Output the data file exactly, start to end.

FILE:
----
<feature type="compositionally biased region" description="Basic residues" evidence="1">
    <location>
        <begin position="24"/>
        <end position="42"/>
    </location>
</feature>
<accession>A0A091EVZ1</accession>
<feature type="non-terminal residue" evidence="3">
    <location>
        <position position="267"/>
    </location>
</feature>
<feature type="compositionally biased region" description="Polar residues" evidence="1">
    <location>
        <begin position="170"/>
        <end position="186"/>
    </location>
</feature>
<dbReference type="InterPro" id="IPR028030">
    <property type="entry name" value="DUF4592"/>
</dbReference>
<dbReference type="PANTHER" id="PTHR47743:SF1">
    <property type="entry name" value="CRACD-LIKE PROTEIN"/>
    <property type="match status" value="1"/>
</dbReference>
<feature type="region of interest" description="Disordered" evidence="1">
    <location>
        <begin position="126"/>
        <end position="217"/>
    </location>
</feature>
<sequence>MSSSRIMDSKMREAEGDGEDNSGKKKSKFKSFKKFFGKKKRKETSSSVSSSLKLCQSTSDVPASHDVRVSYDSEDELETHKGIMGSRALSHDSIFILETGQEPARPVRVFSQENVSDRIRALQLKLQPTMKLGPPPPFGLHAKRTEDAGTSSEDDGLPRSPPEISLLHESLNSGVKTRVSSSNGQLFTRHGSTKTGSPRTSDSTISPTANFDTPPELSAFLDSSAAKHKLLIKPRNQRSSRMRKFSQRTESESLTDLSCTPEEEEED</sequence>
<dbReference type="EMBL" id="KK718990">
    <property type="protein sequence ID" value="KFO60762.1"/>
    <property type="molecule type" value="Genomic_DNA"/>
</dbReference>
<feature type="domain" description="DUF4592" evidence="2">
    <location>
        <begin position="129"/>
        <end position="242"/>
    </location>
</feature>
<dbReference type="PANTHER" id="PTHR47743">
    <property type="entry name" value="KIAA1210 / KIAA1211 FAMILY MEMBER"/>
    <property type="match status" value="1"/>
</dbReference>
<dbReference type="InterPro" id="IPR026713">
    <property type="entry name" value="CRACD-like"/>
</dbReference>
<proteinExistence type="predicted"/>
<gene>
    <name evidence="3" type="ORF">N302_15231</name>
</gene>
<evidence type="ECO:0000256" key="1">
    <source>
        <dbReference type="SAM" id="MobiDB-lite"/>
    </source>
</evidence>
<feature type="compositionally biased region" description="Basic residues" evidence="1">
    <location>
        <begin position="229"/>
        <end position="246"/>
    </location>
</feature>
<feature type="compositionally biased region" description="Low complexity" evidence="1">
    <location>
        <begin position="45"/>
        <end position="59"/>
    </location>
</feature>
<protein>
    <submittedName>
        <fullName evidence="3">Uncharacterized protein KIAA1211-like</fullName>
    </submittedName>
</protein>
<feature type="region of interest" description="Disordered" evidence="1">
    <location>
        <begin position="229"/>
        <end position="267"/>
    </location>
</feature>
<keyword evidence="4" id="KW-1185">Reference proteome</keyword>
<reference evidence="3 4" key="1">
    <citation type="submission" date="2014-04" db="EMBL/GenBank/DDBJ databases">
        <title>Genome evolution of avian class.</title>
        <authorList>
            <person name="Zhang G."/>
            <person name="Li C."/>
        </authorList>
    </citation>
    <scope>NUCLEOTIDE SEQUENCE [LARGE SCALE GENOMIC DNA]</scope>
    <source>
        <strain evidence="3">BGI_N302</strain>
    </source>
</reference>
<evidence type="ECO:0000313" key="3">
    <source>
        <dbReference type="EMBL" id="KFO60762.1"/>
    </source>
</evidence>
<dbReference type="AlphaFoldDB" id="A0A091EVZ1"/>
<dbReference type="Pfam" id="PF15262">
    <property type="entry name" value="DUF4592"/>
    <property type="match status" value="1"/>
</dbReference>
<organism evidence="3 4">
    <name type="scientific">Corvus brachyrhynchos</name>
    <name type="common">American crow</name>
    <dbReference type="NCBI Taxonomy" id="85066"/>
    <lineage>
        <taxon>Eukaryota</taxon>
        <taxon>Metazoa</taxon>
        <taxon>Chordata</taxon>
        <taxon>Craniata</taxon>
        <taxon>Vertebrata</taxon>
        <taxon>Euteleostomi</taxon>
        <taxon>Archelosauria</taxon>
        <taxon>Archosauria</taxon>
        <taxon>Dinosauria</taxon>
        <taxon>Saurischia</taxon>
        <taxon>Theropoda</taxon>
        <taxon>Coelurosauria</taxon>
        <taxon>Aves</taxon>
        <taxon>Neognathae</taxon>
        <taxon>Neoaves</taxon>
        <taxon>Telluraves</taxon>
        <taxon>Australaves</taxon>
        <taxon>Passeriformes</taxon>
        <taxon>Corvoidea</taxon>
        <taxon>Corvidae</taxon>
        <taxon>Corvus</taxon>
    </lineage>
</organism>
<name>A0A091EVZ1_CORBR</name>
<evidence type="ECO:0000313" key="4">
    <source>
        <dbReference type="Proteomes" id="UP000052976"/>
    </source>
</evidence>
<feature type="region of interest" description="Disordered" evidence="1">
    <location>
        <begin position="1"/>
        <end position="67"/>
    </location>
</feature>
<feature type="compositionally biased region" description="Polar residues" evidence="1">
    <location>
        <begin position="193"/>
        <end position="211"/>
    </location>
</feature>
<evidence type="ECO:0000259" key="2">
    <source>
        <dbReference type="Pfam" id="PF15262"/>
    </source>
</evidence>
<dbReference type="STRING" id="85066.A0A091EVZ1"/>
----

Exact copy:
<feature type="compositionally biased region" description="Basic residues" evidence="1">
    <location>
        <begin position="24"/>
        <end position="42"/>
    </location>
</feature>
<accession>A0A091EVZ1</accession>
<feature type="non-terminal residue" evidence="3">
    <location>
        <position position="267"/>
    </location>
</feature>
<feature type="compositionally biased region" description="Polar residues" evidence="1">
    <location>
        <begin position="170"/>
        <end position="186"/>
    </location>
</feature>
<dbReference type="InterPro" id="IPR028030">
    <property type="entry name" value="DUF4592"/>
</dbReference>
<dbReference type="PANTHER" id="PTHR47743:SF1">
    <property type="entry name" value="CRACD-LIKE PROTEIN"/>
    <property type="match status" value="1"/>
</dbReference>
<feature type="region of interest" description="Disordered" evidence="1">
    <location>
        <begin position="126"/>
        <end position="217"/>
    </location>
</feature>
<sequence>MSSSRIMDSKMREAEGDGEDNSGKKKSKFKSFKKFFGKKKRKETSSSVSSSLKLCQSTSDVPASHDVRVSYDSEDELETHKGIMGSRALSHDSIFILETGQEPARPVRVFSQENVSDRIRALQLKLQPTMKLGPPPPFGLHAKRTEDAGTSSEDDGLPRSPPEISLLHESLNSGVKTRVSSSNGQLFTRHGSTKTGSPRTSDSTISPTANFDTPPELSAFLDSSAAKHKLLIKPRNQRSSRMRKFSQRTESESLTDLSCTPEEEEED</sequence>
<dbReference type="EMBL" id="KK718990">
    <property type="protein sequence ID" value="KFO60762.1"/>
    <property type="molecule type" value="Genomic_DNA"/>
</dbReference>
<feature type="domain" description="DUF4592" evidence="2">
    <location>
        <begin position="129"/>
        <end position="242"/>
    </location>
</feature>
<dbReference type="PANTHER" id="PTHR47743">
    <property type="entry name" value="KIAA1210 / KIAA1211 FAMILY MEMBER"/>
    <property type="match status" value="1"/>
</dbReference>
<dbReference type="InterPro" id="IPR026713">
    <property type="entry name" value="CRACD-like"/>
</dbReference>
<proteinExistence type="predicted"/>
<gene>
    <name evidence="3" type="ORF">N302_15231</name>
</gene>
<evidence type="ECO:0000256" key="1">
    <source>
        <dbReference type="SAM" id="MobiDB-lite"/>
    </source>
</evidence>
<feature type="compositionally biased region" description="Basic residues" evidence="1">
    <location>
        <begin position="229"/>
        <end position="246"/>
    </location>
</feature>
<feature type="compositionally biased region" description="Low complexity" evidence="1">
    <location>
        <begin position="45"/>
        <end position="59"/>
    </location>
</feature>
<protein>
    <submittedName>
        <fullName evidence="3">Uncharacterized protein KIAA1211-like</fullName>
    </submittedName>
</protein>
<feature type="region of interest" description="Disordered" evidence="1">
    <location>
        <begin position="229"/>
        <end position="267"/>
    </location>
</feature>
<keyword evidence="4" id="KW-1185">Reference proteome</keyword>
<reference evidence="3 4" key="1">
    <citation type="submission" date="2014-04" db="EMBL/GenBank/DDBJ databases">
        <title>Genome evolution of avian class.</title>
        <authorList>
            <person name="Zhang G."/>
            <person name="Li C."/>
        </authorList>
    </citation>
    <scope>NUCLEOTIDE SEQUENCE [LARGE SCALE GENOMIC DNA]</scope>
    <source>
        <strain evidence="3">BGI_N302</strain>
    </source>
</reference>
<evidence type="ECO:0000313" key="3">
    <source>
        <dbReference type="EMBL" id="KFO60762.1"/>
    </source>
</evidence>
<dbReference type="AlphaFoldDB" id="A0A091EVZ1"/>
<dbReference type="Pfam" id="PF15262">
    <property type="entry name" value="DUF4592"/>
    <property type="match status" value="1"/>
</dbReference>
<organism evidence="3 4">
    <name type="scientific">Corvus brachyrhynchos</name>
    <name type="common">American crow</name>
    <dbReference type="NCBI Taxonomy" id="85066"/>
    <lineage>
        <taxon>Eukaryota</taxon>
        <taxon>Metazoa</taxon>
        <taxon>Chordata</taxon>
        <taxon>Craniata</taxon>
        <taxon>Vertebrata</taxon>
        <taxon>Euteleostomi</taxon>
        <taxon>Archelosauria</taxon>
        <taxon>Archosauria</taxon>
        <taxon>Dinosauria</taxon>
        <taxon>Saurischia</taxon>
        <taxon>Theropoda</taxon>
        <taxon>Coelurosauria</taxon>
        <taxon>Aves</taxon>
        <taxon>Neognathae</taxon>
        <taxon>Neoaves</taxon>
        <taxon>Telluraves</taxon>
        <taxon>Australaves</taxon>
        <taxon>Passeriformes</taxon>
        <taxon>Corvoidea</taxon>
        <taxon>Corvidae</taxon>
        <taxon>Corvus</taxon>
    </lineage>
</organism>
<name>A0A091EVZ1_CORBR</name>
<evidence type="ECO:0000313" key="4">
    <source>
        <dbReference type="Proteomes" id="UP000052976"/>
    </source>
</evidence>
<feature type="region of interest" description="Disordered" evidence="1">
    <location>
        <begin position="1"/>
        <end position="67"/>
    </location>
</feature>
<feature type="compositionally biased region" description="Polar residues" evidence="1">
    <location>
        <begin position="193"/>
        <end position="211"/>
    </location>
</feature>
<evidence type="ECO:0000259" key="2">
    <source>
        <dbReference type="Pfam" id="PF15262"/>
    </source>
</evidence>
<dbReference type="STRING" id="85066.A0A091EVZ1"/>